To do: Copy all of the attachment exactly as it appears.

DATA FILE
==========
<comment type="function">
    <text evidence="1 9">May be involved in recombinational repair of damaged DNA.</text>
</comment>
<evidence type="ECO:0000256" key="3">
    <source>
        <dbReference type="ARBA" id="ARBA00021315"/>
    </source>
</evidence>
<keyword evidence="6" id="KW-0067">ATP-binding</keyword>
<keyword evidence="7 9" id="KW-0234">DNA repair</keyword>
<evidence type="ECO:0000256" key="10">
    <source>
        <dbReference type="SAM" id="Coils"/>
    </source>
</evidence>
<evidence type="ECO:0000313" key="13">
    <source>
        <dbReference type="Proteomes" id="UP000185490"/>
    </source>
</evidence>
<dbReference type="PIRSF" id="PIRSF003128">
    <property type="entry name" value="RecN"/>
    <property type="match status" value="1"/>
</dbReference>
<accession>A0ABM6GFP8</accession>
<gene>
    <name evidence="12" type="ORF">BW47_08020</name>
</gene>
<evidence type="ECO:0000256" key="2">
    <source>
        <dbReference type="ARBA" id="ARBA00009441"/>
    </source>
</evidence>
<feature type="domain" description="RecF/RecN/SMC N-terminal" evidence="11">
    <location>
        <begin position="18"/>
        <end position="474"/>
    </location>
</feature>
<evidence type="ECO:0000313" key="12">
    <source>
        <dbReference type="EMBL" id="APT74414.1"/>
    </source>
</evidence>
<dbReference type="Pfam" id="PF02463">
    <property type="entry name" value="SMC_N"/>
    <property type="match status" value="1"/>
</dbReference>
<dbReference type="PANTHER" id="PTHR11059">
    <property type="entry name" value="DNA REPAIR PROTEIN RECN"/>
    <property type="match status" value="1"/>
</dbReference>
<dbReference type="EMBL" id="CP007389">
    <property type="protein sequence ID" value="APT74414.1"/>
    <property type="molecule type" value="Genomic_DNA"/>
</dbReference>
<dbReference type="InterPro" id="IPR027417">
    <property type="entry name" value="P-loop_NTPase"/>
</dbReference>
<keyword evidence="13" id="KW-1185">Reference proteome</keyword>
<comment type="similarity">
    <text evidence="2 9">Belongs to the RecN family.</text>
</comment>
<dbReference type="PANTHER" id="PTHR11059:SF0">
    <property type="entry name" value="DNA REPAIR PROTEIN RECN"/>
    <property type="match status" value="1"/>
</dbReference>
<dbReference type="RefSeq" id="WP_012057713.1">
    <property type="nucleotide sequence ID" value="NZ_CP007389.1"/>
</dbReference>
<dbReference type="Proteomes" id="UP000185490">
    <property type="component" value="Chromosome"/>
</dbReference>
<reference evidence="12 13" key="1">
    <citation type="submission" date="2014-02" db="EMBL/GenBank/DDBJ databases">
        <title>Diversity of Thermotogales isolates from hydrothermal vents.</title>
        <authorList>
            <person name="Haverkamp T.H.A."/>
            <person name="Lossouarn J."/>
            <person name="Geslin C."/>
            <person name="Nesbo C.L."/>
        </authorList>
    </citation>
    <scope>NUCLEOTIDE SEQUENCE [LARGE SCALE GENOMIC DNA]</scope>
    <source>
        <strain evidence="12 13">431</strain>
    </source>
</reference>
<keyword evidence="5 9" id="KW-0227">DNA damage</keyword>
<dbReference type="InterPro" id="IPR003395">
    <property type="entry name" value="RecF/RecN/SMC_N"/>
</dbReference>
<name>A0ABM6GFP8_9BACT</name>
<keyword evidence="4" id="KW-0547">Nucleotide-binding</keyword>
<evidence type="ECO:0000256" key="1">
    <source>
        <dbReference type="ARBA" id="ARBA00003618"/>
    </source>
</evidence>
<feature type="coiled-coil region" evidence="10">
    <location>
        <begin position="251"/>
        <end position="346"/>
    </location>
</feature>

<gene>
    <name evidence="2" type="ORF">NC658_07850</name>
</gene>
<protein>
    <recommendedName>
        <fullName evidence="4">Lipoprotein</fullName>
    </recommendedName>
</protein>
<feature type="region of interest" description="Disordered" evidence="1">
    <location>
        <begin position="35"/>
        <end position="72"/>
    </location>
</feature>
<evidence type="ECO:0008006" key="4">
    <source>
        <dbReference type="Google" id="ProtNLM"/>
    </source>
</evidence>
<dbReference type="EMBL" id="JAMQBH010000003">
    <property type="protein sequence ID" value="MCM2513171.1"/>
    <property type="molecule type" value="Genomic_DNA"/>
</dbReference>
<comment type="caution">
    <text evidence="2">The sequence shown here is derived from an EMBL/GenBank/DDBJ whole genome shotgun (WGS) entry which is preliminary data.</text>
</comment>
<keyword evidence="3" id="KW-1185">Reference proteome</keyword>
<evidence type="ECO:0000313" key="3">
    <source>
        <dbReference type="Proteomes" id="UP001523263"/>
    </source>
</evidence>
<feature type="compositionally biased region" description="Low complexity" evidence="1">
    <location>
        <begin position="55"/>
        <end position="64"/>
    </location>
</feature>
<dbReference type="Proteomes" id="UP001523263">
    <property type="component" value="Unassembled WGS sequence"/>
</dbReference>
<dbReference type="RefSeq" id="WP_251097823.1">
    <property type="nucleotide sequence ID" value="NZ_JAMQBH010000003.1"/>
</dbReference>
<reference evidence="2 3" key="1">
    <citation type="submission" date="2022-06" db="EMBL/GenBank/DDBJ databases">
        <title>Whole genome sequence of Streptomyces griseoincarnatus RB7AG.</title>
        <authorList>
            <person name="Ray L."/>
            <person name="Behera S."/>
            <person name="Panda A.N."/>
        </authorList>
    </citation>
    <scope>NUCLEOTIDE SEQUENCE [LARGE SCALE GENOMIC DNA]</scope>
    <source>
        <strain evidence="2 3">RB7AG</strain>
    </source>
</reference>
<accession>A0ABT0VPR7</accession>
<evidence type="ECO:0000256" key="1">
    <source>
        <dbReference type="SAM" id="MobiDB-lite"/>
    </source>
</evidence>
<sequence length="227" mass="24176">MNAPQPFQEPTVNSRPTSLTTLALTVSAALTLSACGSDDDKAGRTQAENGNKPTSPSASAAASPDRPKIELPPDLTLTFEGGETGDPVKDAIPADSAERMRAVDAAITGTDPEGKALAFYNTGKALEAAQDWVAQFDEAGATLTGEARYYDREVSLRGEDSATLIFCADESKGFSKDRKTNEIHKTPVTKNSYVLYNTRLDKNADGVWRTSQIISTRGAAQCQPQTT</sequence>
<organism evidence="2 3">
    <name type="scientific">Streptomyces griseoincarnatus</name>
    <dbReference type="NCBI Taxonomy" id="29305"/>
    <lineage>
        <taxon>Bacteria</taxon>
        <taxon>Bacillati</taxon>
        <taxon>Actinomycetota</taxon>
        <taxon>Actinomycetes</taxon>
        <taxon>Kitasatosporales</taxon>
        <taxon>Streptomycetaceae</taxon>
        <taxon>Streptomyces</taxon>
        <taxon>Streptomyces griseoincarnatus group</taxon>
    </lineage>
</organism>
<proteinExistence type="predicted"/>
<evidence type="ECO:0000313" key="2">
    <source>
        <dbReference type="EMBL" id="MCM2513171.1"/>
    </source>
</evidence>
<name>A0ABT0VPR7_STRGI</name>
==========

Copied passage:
<comment type="function">
    <text evidence="1 9">May be involved in recombinational repair of damaged DNA.</text>
</comment>
<evidence type="ECO:0000256" key="3">
    <source>
        <dbReference type="ARBA" id="ARBA00021315"/>
    </source>
</evidence>
<keyword evidence="6" id="KW-0067">ATP-binding</keyword>
<keyword evidence="7 9" id="KW-0234">DNA repair</keyword>
<evidence type="ECO:0000256" key="10">
    <source>
        <dbReference type="SAM" id="Coils"/>
    </source>
</evidence>
<evidence type="ECO:0000313" key="13">
    <source>
        <dbReference type="Proteomes" id="UP000185490"/>
    </source>
</evidence>
<dbReference type="PIRSF" id="PIRSF003128">
    <property type="entry name" value="RecN"/>
    <property type="match status" value="1"/>
</dbReference>
<accession>A0ABM6GFP8</accession>
<gene>
    <name evidence="12" type="ORF">BW47_08020</name>
</gene>
<evidence type="ECO:0000256" key="2">
    <source>
        <dbReference type="ARBA" id="ARBA00009441"/>
    </source>
</evidence>
<feature type="domain" description="RecF/RecN/SMC N-terminal" evidence="11">
    <location>
        <begin position="18"/>
        <end position="474"/>
    </location>
</feature>
<evidence type="ECO:0000313" key="12">
    <source>
        <dbReference type="EMBL" id="APT74414.1"/>
    </source>
</evidence>
<dbReference type="Pfam" id="PF02463">
    <property type="entry name" value="SMC_N"/>
    <property type="match status" value="1"/>
</dbReference>
<dbReference type="PANTHER" id="PTHR11059">
    <property type="entry name" value="DNA REPAIR PROTEIN RECN"/>
    <property type="match status" value="1"/>
</dbReference>
<dbReference type="EMBL" id="CP007389">
    <property type="protein sequence ID" value="APT74414.1"/>
    <property type="molecule type" value="Genomic_DNA"/>
</dbReference>
<dbReference type="InterPro" id="IPR027417">
    <property type="entry name" value="P-loop_NTPase"/>
</dbReference>
<keyword evidence="13" id="KW-1185">Reference proteome</keyword>
<comment type="similarity">
    <text evidence="2 9">Belongs to the RecN family.</text>
</comment>
<dbReference type="PANTHER" id="PTHR11059:SF0">
    <property type="entry name" value="DNA REPAIR PROTEIN RECN"/>
    <property type="match status" value="1"/>
</dbReference>
<dbReference type="RefSeq" id="WP_012057713.1">
    <property type="nucleotide sequence ID" value="NZ_CP007389.1"/>
</dbReference>
<dbReference type="Proteomes" id="UP000185490">
    <property type="component" value="Chromosome"/>
</dbReference>
<reference evidence="12 13" key="1">
    <citation type="submission" date="2014-02" db="EMBL/GenBank/DDBJ databases">
        <title>Diversity of Thermotogales isolates from hydrothermal vents.</title>
        <authorList>
            <person name="Haverkamp T.H.A."/>
            <person name="Lossouarn J."/>
            <person name="Geslin C."/>
            <person name="Nesbo C.L."/>
        </authorList>
    </citation>
    <scope>NUCLEOTIDE SEQUENCE [LARGE SCALE GENOMIC DNA]</scope>
    <source>
        <strain evidence="12 13">431</strain>
    </source>
</reference>
<keyword evidence="5 9" id="KW-0227">DNA damage</keyword>
<dbReference type="InterPro" id="IPR003395">
    <property type="entry name" value="RecF/RecN/SMC_N"/>
</dbReference>
<name>A0ABM6GFP8_9BACT</name>
<keyword evidence="4" id="KW-0547">Nucleotide-binding</keyword>
<evidence type="ECO:0000256" key="1">
    <source>
        <dbReference type="ARBA" id="ARBA00003618"/>
    </source>
</evidence>
<feature type="coiled-coil region" evidence="10">
    <location>
        <begin position="251"/>
        <end position="346"/>
    </location>
</feature>

<gene>
    <name evidence="2" type="ORF">NC658_07850</name>
</gene>
<protein>
    <recommendedName>
        <fullName evidence="4">Lipoprotein</fullName>
    </recommendedName>
</protein>
<feature type="region of interest" description="Disordered" evidence="1">
    <location>
        <begin position="35"/>
        <end position="72"/>
    </location>
</feature>
<evidence type="ECO:0008006" key="4">
    <source>
        <dbReference type="Google" id="ProtNLM"/>
    </source>
</evidence>
<dbReference type="EMBL" id="JAMQBH010000003">
    <property type="protein sequence ID" value="MCM2513171.1"/>
    <property type="molecule type" value="Genomic_DNA"/>
</dbReference>
<comment type="caution">
    <text evidence="2">The sequence shown here is derived from an EMBL/GenBank/DDBJ whole genome shotgun (WGS) entry which is preliminary data.</text>
</comment>
<keyword evidence="3" id="KW-1185">Reference proteome</keyword>
<evidence type="ECO:0000313" key="3">
    <source>
        <dbReference type="Proteomes" id="UP001523263"/>
    </source>
</evidence>
<feature type="compositionally biased region" description="Low complexity" evidence="1">
    <location>
        <begin position="55"/>
        <end position="64"/>
    </location>
</feature>
<dbReference type="Proteomes" id="UP001523263">
    <property type="component" value="Unassembled WGS sequence"/>
</dbReference>
<dbReference type="RefSeq" id="WP_251097823.1">
    <property type="nucleotide sequence ID" value="NZ_JAMQBH010000003.1"/>
</dbReference>
<reference evidence="2 3" key="1">
    <citation type="submission" date="2022-06" db="EMBL/GenBank/DDBJ databases">
        <title>Whole genome sequence of Streptomyces griseoincarnatus RB7AG.</title>
        <authorList>
            <person name="Ray L."/>
            <person name="Behera S."/>
            <person name="Panda A.N."/>
        </authorList>
    </citation>
    <scope>NUCLEOTIDE SEQUENCE [LARGE SCALE GENOMIC DNA]</scope>
    <source>
        <strain evidence="2 3">RB7AG</strain>
    </source>
</reference>
<accession>A0ABT0VPR7</accession>
<evidence type="ECO:0000256" key="1">
    <source>
        <dbReference type="SAM" id="MobiDB-lite"/>
    </source>
</evidence>
<sequence length="227" mass="24176">MNAPQPFQEPTVNSRPTSLTTLALTVSAALTLSACGSDDDKAGRTQAENGNKPTSPSASAAASPDRPKIELPPDLTLTFEGGETGDPVKDAIPADSAERMRAVDAAITGTDPEGKALAFYNTGKALEAAQDWVAQFDEAGATLTGEARYYDREVSLRGEDSATLIFCADESKGFSKDRKTNEIHKTPVTKNSYVLYNTRLDKNADGVWRTSQIISTRGAAQCQPQTT</sequence>
<organism evidence="2 3">
    <name type="scientific">Streptomyces griseoincarnatus</name>
    <dbReference type="NCBI Taxonomy" id="29305"/>
    <lineage>
        <taxon>Bacteria</taxon>
        <taxon>Bacillati</taxon>
        <taxon>Actinomycetota</taxon>
        <taxon>Actinomycetes</taxon>
        <taxon>Kitasatosporales</taxon>
        <taxon>Streptomycetaceae</taxon>
        <taxon>Streptomyces</taxon>
        <taxon>Streptomyces griseoincarnatus group</taxon>
    </lineage>
</organism>
<proteinExistence type="predicted"/>
<evidence type="ECO:0000313" key="2">
    <source>
        <dbReference type="EMBL" id="MCM2513171.1"/>
    </source>
</evidence>
<name>A0ABT0VPR7_STRGI</name>